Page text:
Notes on a Theory…

Thoughts on politics, law, & social science

Posts Tagged ‘trial balloons

What to Do About Jack Lew

with 2 comments

Rob Nabors, Barack Obama, and Jack Lew

By Official White House Photo by Pete Souza [Public domain], via Wikimedia Commons

There is a really interesting discussion going on that started on Twitter, and has since moved to the blogs, sparked by Josh Eidelson’s excellent piece on accusations of union busting against current White House chief of staff and Treasury Secretary nominee Jack Lew.

Lew, the former director of the Office of Management and Budget under President Clinton, joined NYU as chief operating officer and executive vice president in 2004. At the time, NYU was the only private university in the United States whose graduate students had a union contract. By the time Lew left two years later, NYU graduate students had lost their collective bargaining rights. In between, picketers hoisted “Wanted” posters with his face on them.

Reached over email, Andrew Ross, NYU professor of social and cultural analysis, charged that “the administration followed every page of the union-busting playbook, as instructed by the anti-union lawyers retained for that purpose.” Ross, a co-editor of the anthology “The University Against Itself: The NYU Strike and the Future of the Academic Workplace,” wrote that despite broad faculty and community support for the union, “students on the picket line were threatened with expulsion. There was no indication that Lew, as a senior member of the team who executed this policy, disagreed with any of these practices. To all appearances, he was a willing, and loyal, executor of decisions that trampled all over the students’ democratic right to organize.”

[snip]

By the time Jack Lew left his post as NYU COO to become COO of Citigroup Wealth Management, the six-month strike was over, and the union had lost.

When we talked last year – soon after Obama had promoted Lew from his OMB director to his chief of staff — Local 2110 president Maida Rosenstein told me that Lew had acted as “the point person” in “representing management’s position” against GSOC.

Josh’s piece generated some attention, leading Elias Isquith to question whether the Treasury Secretary has anything to do with labor unions. Shawn Gude and Erik Loomis both have responses that I largely agree with. But I wanted to add a couple of thoughts that relate to some of the themes I’ve been talking about here.
Read the rest of this entry »

Written by David Kaib

January 15, 2013 at 1:11 pm

Treat Everything Like a Trial Balloon

with 4 comments

balloon-clipart-5Trial balloons are central to American politics, yet the idea gets very little attention from political scientists.  The basic point is simple–the administration anonymously floats an idea, for example, a name for a political appointment. This can be done by a source that can’t speak on the record, or by writers who are close to administration, portraying it as the writers idea.  Once the idea is put out there, the administration waits to see the reaction.  If the name is greeted with praise, or at least indifference, the name is a safe one.  If it’s greeted with attacks, depending on their intensity and from who they come, the administration knows appointing the individual will cause trouble, and another name can be chosen since they never admitted they were even considering the person in the first place.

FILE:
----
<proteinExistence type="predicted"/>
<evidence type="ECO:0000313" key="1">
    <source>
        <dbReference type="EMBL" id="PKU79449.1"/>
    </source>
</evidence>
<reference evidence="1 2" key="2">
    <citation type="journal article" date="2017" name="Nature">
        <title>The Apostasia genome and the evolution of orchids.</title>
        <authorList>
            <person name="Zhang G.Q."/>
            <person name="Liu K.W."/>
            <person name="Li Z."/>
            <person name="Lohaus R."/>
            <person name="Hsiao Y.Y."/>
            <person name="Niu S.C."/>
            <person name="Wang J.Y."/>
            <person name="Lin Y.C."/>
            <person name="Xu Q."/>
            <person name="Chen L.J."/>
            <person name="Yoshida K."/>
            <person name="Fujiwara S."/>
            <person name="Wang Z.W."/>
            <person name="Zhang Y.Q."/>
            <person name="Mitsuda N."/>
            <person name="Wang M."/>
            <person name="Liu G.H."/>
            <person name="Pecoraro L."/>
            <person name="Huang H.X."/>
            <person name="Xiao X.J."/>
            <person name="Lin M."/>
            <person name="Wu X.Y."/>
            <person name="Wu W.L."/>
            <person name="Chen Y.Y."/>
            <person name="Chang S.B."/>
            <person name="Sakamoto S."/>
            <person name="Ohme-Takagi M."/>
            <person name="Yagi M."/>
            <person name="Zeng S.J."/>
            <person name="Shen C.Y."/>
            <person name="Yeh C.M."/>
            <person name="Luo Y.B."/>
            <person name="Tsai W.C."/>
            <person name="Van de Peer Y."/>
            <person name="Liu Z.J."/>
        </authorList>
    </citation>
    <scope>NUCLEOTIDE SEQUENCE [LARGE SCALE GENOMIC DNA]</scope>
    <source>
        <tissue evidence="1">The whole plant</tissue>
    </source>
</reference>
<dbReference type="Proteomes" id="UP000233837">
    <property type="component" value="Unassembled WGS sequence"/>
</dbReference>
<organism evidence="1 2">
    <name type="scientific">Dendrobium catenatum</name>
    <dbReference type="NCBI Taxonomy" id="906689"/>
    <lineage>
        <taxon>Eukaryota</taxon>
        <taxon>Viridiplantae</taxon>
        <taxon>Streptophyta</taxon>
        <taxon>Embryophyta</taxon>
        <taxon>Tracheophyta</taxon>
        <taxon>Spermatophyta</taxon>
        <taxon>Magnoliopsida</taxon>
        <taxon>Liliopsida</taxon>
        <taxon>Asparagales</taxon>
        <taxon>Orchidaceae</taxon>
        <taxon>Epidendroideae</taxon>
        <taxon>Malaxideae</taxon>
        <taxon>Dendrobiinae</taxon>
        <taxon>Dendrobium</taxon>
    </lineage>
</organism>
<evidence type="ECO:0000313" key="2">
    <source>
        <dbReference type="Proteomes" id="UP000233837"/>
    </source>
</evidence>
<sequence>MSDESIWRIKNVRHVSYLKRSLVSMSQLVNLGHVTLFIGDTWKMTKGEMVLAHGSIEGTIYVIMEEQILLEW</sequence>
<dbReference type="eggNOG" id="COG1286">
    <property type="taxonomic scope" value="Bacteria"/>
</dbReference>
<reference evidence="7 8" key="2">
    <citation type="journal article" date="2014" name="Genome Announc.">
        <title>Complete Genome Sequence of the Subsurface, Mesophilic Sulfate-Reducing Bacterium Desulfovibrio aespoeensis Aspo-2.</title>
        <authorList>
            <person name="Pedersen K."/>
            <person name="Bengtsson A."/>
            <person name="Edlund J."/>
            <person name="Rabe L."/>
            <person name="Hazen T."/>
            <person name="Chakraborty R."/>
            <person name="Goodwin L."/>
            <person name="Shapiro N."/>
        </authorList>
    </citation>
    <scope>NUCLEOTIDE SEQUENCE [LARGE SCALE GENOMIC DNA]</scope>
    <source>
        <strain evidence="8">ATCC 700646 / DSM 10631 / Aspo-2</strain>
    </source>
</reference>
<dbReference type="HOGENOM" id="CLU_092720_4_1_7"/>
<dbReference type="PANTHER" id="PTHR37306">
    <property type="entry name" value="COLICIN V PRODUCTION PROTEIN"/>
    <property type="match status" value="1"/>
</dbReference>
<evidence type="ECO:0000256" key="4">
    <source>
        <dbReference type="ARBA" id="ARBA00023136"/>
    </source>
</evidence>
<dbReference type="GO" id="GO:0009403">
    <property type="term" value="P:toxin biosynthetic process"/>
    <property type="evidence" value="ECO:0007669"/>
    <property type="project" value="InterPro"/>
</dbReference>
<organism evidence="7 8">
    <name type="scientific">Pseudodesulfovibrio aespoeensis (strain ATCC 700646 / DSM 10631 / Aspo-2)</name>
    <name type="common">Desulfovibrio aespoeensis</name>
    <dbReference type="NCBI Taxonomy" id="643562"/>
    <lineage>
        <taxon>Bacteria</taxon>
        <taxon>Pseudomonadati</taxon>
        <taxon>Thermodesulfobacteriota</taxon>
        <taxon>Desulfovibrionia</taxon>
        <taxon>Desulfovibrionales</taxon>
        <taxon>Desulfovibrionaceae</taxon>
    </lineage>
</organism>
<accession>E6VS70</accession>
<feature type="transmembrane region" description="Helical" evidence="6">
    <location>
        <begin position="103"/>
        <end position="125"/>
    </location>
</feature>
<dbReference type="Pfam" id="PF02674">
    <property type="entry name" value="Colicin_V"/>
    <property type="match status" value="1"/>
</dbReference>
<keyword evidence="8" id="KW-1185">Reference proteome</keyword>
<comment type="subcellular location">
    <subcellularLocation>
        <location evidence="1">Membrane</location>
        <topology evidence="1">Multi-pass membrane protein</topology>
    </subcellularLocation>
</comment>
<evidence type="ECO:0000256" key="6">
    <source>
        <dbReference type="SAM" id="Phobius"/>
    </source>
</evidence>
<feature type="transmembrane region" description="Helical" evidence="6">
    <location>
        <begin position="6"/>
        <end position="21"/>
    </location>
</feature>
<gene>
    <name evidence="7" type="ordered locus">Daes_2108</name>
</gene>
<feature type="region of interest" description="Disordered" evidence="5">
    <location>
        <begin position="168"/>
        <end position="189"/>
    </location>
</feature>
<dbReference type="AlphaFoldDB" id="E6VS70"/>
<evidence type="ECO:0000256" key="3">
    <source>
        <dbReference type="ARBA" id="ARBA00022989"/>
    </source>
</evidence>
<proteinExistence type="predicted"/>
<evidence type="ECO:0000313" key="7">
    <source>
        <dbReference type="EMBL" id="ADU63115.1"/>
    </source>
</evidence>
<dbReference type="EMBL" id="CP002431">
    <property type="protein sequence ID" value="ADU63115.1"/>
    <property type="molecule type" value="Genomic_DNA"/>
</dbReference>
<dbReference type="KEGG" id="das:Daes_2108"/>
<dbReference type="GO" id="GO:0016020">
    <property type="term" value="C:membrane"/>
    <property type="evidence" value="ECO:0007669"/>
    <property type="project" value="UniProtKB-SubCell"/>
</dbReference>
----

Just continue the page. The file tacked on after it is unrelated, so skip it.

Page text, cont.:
This makes sense, given a central problem for all actors in the political system–nobody knows exactly what everyone else in thinking, or how strongly they feel. Watching how other people react when ideas are floated provides that information.  It lets you know if your position is popular (within elite circles in Washington, which is what matters for these things) or if a particular stand would mean that you were standing alone. It’s how the boundaries of what’s reasonable and what’s off the wall are drawn. It’s how you can tell if you will be called to account for your actions and whether you’ll be able to defend them if you are.  Since organizing opposition takes time, you can be sure it either won’t happen, or at least won’t happen effectively, if people don’t begin mobilizing long before a final decision, whether that means an appointment, or a legislative vote.

What’s interesting about all this is that all these problems exist regardless of whether anyone intended to float a trial balloon.  It doesn’t matter if reporting merely reflects internal deliberations, or if the story was only the result of a single disgruntled staffer.  In the end, the reaction to the story serves the same function.

Powerful people in Washington understand all this.  They pounce on people for merely suggesting anything that threatens their interests. That’s how they keep such ideas off the agenda, so that what is actually voted on is non-threatening, making wins and losses on the merits essentially beside the point. When Social Security and Medicare were untouchable, it was because the slightest whiff of a challenge to it would bring about a massive mobilization.

Since we can’t know whether an idea being floated in intended as a trial balloon or not–since the whole point of it is to deny responsibility–and since the impact is the same regardless, the answer is clear.  Treat everything as a trial balloon. If someone tries to convince you otherwise, say when it comes to talk of undermining Medicare, they are either bad at politics or trying to keep you powerless.

Written by David Kaib

December 8, 2012 at 11:00 pm

Follow

Get every new post delivered to your Inbox.

Join 3,894 other followers

%d bloggers like this: